Atlas of Canada Link: Moran Swamp
Latitude and Longitude: 49o 22' 0" N - 125o 1' 0" W
Trip Date: June 7th, 2008
Constantine Samuel Rafinesque-Schmaltz was an odd fellow. He could not stop naming things in Latin. Born in 1783, by the age of twelve he knew botanical Latin and started a collection of plants (a herbarium) which grew into thousands of specimens until it was lost, along with his collections of shells (60,000 of them) when the ship carrying both, and 50 boxes of his books, sank off the coast of Connecticut in 1815. It is hard to imagine what a loss of this magnitude would do to an collector of his caliber but apparently undeterred by this disaster Sam began collecting again and by 1818 (two years later) he had collected and named more than 250 brand new species of plants and animals. His unquenchable desire to find and name things in the natural world is perhaps unparalleled by any other human. We have Sam to thank for naming both the mule dear(Odocoileus hemionus) and the white footed mouse (Peromyscus leucopus), two of my personal favourites.
In Medical Flora, a Manual of the Medical Botany of the United States of North America published in 1828 Sam wrote that the underside of the water shield leaf is "...covered with a coat of pale jelly, sometimes purplish, first described by Schreber (Johann Christian Daniel von Schreber)" He went on to explain that, " ...the leaves afford one of the few instance of pure homogeneous vegetable jelly, being spontaneously produced, and covering the whole under surface of the leaves and the stem. Deer and cattle are very fond of eating these leaves; (the animals) even swim in the water in search of them. They are mucilaginous, astringent, demulcent, tonic and nutritious. The fresh leaves may be used like lichen in pulmonary complaints and dysentery. When dry the gelatinous matter almost disappears yet they impart mucilage to water...unnoticed as yet by all medical writers but well known to the Indians."
A scanned copy of the book is available online (http://www.botanicus.org/title/b12058269) and from it one gets the undeniable impression of a man manic for meticulous observation and curious about the healing properties of plants.
I thought about old Sam while puffing my way up through the forest from Moran Swam with my canoe on my shoulder. I wondered what it must have been like to be the first person to put a name to a new plant, to categorize it and research its medicinal properties. Much of Rafinesque's information of the medicinal properties of the plants was gleaned from first nations experience with the plants and as I read them, I wondered what process first nation's people went through to test each plant. It is ancient knowledge, I suspect, passed on from nameless healers in the distant past.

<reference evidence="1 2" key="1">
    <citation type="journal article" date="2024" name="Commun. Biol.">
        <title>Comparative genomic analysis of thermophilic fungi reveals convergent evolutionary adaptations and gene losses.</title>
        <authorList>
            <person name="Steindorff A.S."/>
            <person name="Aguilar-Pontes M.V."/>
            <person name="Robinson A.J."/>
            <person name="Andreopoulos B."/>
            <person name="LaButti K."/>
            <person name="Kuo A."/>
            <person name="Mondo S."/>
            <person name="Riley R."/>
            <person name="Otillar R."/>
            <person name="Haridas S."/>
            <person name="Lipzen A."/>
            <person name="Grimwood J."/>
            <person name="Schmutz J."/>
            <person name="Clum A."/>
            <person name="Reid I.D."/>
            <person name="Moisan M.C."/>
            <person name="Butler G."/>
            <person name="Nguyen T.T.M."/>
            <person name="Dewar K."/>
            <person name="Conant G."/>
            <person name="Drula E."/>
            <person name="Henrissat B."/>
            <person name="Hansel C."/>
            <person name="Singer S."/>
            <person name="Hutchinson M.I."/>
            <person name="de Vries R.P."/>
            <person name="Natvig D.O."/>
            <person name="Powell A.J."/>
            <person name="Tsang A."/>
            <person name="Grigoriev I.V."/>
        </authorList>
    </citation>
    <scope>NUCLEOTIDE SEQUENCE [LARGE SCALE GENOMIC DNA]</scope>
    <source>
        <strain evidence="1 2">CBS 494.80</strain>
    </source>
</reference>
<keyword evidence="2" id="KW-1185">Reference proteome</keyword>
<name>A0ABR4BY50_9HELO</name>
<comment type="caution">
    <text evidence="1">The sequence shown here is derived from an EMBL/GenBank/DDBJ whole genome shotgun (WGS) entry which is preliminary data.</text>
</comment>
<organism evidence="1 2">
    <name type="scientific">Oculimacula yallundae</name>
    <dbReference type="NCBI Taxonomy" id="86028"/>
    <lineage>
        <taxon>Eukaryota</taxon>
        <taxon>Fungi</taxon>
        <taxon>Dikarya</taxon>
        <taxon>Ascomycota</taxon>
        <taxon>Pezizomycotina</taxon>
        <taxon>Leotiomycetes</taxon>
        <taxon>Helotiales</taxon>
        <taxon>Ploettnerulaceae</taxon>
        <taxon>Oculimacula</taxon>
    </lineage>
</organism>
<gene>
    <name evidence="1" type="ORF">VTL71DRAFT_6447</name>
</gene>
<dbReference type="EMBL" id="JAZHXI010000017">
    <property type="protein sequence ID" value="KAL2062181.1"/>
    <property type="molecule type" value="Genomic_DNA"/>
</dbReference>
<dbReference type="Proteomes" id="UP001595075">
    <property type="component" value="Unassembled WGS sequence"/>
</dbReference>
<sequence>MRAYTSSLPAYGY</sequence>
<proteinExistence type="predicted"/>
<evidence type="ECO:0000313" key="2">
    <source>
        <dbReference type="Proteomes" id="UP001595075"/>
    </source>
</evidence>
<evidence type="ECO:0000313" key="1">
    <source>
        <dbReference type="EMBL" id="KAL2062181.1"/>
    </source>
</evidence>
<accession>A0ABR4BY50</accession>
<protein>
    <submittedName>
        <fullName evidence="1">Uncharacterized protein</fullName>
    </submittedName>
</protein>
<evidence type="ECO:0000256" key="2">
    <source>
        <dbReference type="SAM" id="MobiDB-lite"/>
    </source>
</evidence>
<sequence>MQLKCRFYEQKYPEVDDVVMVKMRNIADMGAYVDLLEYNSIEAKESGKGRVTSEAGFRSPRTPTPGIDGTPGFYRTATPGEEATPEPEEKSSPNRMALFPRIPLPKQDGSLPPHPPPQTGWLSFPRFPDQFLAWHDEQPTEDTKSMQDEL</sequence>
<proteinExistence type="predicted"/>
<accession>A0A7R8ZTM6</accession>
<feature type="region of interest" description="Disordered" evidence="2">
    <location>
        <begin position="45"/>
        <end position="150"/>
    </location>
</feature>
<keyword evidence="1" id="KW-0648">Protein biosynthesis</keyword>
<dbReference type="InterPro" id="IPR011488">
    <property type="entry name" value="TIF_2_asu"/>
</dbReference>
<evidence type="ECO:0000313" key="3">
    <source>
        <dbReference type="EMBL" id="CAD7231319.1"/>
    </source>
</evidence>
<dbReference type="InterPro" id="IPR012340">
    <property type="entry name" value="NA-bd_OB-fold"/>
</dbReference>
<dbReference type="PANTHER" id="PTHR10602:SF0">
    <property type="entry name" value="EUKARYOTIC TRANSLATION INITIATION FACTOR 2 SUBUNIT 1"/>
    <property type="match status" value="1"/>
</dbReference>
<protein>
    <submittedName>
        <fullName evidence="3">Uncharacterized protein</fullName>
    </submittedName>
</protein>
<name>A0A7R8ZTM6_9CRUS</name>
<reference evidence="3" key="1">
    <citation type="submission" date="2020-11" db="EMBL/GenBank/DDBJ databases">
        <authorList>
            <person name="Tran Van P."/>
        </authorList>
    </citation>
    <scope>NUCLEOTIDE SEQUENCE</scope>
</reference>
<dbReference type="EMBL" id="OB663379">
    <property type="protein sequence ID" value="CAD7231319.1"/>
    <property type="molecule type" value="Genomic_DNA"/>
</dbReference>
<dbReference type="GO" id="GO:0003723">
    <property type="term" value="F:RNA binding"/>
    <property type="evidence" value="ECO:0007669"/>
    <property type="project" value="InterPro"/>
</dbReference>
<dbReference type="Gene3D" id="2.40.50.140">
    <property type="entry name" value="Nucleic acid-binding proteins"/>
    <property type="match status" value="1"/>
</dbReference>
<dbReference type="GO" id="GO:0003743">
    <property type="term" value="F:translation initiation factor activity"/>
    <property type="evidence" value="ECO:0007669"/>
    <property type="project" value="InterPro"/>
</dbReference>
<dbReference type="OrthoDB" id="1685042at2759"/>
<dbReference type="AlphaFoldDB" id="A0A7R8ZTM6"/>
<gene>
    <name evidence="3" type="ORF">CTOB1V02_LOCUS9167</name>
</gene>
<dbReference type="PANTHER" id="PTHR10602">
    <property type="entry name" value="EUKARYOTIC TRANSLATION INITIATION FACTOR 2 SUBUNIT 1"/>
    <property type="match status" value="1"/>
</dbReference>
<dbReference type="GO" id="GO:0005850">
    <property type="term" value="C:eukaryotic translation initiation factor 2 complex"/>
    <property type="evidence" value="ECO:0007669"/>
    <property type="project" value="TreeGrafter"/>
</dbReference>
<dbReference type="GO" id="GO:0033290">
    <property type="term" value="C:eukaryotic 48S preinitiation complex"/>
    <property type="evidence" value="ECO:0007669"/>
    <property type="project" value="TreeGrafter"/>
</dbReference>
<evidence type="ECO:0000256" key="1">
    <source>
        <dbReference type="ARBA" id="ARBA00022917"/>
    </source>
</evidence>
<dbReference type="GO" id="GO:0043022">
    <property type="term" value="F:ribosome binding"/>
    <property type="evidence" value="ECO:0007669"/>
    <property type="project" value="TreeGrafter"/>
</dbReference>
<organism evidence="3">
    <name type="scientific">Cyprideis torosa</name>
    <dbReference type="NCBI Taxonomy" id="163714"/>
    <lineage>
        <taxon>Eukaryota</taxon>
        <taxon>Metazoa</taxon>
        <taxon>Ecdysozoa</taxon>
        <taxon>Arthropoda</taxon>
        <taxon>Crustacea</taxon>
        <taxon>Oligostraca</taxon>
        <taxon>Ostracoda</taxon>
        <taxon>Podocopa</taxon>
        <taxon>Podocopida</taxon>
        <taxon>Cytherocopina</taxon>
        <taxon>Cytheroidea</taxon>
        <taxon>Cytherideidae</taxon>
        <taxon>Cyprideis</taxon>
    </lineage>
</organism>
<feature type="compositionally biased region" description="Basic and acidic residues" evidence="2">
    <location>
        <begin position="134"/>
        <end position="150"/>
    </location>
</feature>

As it turns out the tender jelly-caked floating leaves of Water Shield that are so sought after by deer and cows are also prized by Japanese culinary mavens. The young curled leaf tips, replete with the thick transparent mucilage, are eaten as a salad with vinegar, sake and soy sauce. They are also used to thicken some soups. In Japan, transparent bottles full of the delicacy line the shelves of better markets. Similar in nutritional make up to other greens like spinach, their unique texture has kept me from harvesting them for my own table. Maybe I need the recipe for the vinegar, sake, and soy sauce combination. Lots of sake I suspect.
I am, at the end of a long day paddling, often humbled and awed by the myriad bounty in the woods, and especially on the margins of any waterway. Salmon berries are always a favourite and I was surprised one year to discover that the large skunk cabbage leaf carefully pressed from the year before had turned into a remarkably resilient parchment on which I could write notes. But the real wonder was the smell. Unlike the flower, the skunk cabbage leaf, when dried, becomes faintly fragrant and it is not at all an unpleasant fragrance. I plan, at some distant date, perhaps when I retire, to take dried skunk cabbage leaves, blend and screen them and see what kind of paper they will make.
Moran Swamp contains wonders beyond water shield and skunk cabbage, however. It contains the beautiful Eriophorum Chamissonis or Chamisso's Cotton-Grass. I had never noticed this wonderful reed in seed before. I had driven all day, visited different lakes in search of something special, felt frustrated because I had run into snow on the way to Oshinow Lake, and had finally settled for the floating honey dew gardens of Lois Lake, before packing up to head home near 8:00 pm. The summer sun was descending and I was wondering if I could find some place to explore and photograph during the golden hour just before sunset. I had passed the turn off to Moran Swam earlier in the day and my heart had fallen because a crew of loggers was working the ridge beside the swamp harvesting every tree and filling the air with the smell of sawdust and diesel. It is private land, however, and I respect the crew's dominion so I had driven past.